World Facts

What Countries Border Denmark?

Denmark shares a border with only one country.

Denmark is a Nordic state which is situated in Northern Europe. The country is made up of the Danish Archipelago (numerous islands on the Baltic Sea) and the Cimbrian Peninsula.The Danish archipelago is composed of over 10,001 islands, and this does not include Greenland or Faroe Islands. Only seventy islands are inhabited in Denmark. Some of these islands were deserted a few years due to the economic reasons. The Cimbrian Peninsula forms part of Denmark and northern Germany. The cape is relatively flat with peat bogs, plains, heaths and open land to the west and mountainous terrain to the east.

Denmark is bordered by Schleswig-Holstein (a German state) to the south creating Denmark’s only land border. It is situated to the southwestern side of Sweden and south of Norway. Denmark borders the North Sea and Baltic Sea along its 5,440 miles long coastline, and without their off-shore islands, its shoreline is about 1,057 miles long. The exact size of the country cannot be determined since the ocean continually adds and erodes materials from their coastline, but it is estimated to occupy an area of about 16,639 sq miles.

What Nations Surround Denmark?

1) Germany

Denmark shares its only land border with one of Germany’s state known as the Schleswig-Holstein. It is the northernmost state in Germany which is made up of the southern region of the former Duchy of Schleswig and the historical Duchy of Holstein. The capital city of Schleswig-Holstein is Kiel, and other prominent cities in the state include Flensburg and Lubeck. Schleswig-Holstein occupies an area of about 6,086 sq miles and has a population of over 2,881,926. The population density of Schleswig-Holstein is about 470 people per square mile.

Schleswig-Holstein lies on the base of the Cimbrian Peninsula right between the Baltic and the North Seas. Schleswig refers to South Schleswig (which is in Germany) since North Schleswig is still part of one of Denmark’s county known as South Jutland. The state borders numerous German states like Mecklenburg-Vorpommern, Hamburg, and Lower Saxony to the south, Denmark to the north, Baltic Sea to the east, and the North Sea to the west. Its shoreline with Baltic Sea is marked by cliff lines, fjords and bays. There are numerous lakes and hills over 551ft on the eastern side of the state.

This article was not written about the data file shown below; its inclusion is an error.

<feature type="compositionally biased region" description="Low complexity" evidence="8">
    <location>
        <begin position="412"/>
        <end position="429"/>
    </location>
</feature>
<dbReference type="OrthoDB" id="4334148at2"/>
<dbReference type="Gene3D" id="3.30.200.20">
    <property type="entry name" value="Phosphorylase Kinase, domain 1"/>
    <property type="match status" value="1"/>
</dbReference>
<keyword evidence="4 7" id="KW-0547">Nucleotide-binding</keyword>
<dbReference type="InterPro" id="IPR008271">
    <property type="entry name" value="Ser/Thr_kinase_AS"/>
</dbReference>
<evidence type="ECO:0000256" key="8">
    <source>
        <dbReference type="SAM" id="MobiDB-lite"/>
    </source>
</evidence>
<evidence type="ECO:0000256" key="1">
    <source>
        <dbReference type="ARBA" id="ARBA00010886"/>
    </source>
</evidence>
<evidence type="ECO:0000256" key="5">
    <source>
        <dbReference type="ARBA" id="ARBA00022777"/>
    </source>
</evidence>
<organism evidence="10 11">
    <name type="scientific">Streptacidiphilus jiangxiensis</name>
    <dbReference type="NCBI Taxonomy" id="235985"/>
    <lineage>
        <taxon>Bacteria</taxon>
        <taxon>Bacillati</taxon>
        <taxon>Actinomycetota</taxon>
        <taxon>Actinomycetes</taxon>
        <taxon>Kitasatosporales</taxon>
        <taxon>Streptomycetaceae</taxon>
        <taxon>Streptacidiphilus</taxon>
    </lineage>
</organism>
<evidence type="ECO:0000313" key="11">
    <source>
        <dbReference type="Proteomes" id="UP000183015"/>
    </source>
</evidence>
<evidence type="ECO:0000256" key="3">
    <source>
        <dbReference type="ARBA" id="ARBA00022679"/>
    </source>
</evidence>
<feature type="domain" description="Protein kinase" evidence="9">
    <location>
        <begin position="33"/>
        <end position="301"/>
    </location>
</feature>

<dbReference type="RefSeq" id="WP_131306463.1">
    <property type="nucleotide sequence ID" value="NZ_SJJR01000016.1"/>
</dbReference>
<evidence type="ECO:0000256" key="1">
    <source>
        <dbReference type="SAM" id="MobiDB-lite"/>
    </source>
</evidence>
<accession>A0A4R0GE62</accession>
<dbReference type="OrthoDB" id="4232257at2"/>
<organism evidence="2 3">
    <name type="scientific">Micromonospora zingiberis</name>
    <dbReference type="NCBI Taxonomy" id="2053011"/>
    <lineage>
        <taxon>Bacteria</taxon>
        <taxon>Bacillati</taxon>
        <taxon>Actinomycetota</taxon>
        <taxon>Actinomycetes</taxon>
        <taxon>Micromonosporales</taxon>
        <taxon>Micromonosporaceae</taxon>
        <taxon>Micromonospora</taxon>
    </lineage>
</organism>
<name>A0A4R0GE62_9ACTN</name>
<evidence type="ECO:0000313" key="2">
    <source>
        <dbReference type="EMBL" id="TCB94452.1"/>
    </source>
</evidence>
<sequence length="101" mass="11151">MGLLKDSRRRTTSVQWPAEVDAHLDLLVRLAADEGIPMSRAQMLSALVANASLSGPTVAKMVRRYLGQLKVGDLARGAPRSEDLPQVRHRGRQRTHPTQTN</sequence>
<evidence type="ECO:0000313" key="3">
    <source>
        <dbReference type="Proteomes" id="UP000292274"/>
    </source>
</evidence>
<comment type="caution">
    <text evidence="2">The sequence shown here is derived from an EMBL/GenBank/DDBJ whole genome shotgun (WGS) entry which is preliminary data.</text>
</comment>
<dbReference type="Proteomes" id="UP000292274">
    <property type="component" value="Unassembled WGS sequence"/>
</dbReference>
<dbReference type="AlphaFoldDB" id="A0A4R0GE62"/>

Schleswig-Holstein has eleven districts which include Plon, Pinneberg, Dithmarschen, Stormarn, Steinburg and Segeberg among others. The state has an ageing community, and the population of the city has been decreasing since 1972. In 2016, the fertility rate of the Schleswig-Holstein reached its highest value of 1.61 in 40 years. They had about 33,879 deaths and 25,420 births resulting in a natural decline of 8,459 people in 2016. Schleswig-Holstein is the most Protestant of all the sixteen German states with over 46.5% of the community being adherents of the German Evangelical Church while 5.9% of the population being Catholic Church members. Over 47.6% of the residents belong to the other religions or are non-religious.

2) Sweden